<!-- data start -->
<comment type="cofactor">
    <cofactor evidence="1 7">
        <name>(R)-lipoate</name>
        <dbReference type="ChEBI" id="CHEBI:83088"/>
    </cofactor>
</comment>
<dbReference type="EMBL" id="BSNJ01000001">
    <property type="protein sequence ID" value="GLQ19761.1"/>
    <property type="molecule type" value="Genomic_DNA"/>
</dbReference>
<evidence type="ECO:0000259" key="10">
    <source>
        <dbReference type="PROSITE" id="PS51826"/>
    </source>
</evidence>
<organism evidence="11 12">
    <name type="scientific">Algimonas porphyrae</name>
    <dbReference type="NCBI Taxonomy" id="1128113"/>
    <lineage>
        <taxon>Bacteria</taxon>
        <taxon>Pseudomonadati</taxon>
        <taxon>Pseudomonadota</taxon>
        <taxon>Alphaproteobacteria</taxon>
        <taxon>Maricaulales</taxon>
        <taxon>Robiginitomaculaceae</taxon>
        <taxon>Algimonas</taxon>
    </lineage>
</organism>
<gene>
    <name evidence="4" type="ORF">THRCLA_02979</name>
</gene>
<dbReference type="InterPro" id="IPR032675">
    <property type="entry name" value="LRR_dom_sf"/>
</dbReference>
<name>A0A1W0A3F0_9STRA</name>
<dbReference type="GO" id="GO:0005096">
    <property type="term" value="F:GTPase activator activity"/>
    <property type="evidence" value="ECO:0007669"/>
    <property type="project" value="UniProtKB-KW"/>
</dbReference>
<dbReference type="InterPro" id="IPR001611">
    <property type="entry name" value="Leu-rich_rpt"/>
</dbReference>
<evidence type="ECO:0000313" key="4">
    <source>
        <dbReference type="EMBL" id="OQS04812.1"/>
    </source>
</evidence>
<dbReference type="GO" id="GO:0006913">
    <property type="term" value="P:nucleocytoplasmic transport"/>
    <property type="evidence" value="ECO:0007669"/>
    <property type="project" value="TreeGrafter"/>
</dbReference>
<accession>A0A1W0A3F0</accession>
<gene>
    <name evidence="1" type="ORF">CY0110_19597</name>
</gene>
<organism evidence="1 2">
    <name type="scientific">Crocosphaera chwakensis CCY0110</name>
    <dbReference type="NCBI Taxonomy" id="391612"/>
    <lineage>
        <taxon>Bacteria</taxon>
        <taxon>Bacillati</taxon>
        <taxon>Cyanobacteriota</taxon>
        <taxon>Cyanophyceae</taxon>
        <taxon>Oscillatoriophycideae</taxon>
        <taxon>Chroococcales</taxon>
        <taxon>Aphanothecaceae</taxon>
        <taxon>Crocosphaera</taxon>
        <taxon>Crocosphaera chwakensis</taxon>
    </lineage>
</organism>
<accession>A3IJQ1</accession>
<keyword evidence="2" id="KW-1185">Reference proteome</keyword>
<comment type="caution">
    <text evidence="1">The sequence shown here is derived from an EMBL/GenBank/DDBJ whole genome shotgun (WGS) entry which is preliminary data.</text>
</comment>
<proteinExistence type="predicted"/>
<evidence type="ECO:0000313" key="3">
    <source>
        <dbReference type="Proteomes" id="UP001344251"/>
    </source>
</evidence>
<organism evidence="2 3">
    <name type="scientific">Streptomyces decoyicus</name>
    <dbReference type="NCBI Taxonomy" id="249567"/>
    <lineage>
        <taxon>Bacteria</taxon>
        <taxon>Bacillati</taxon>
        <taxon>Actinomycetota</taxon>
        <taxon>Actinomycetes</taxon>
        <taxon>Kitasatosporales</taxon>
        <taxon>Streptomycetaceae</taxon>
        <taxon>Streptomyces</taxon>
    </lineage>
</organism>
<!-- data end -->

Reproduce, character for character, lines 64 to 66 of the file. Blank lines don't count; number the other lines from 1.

        <taxon>Cyanobacteriota</taxon>
        <taxon>Cyanophyceae</taxon>
        <taxon>Oscillatoriophycideae</taxon>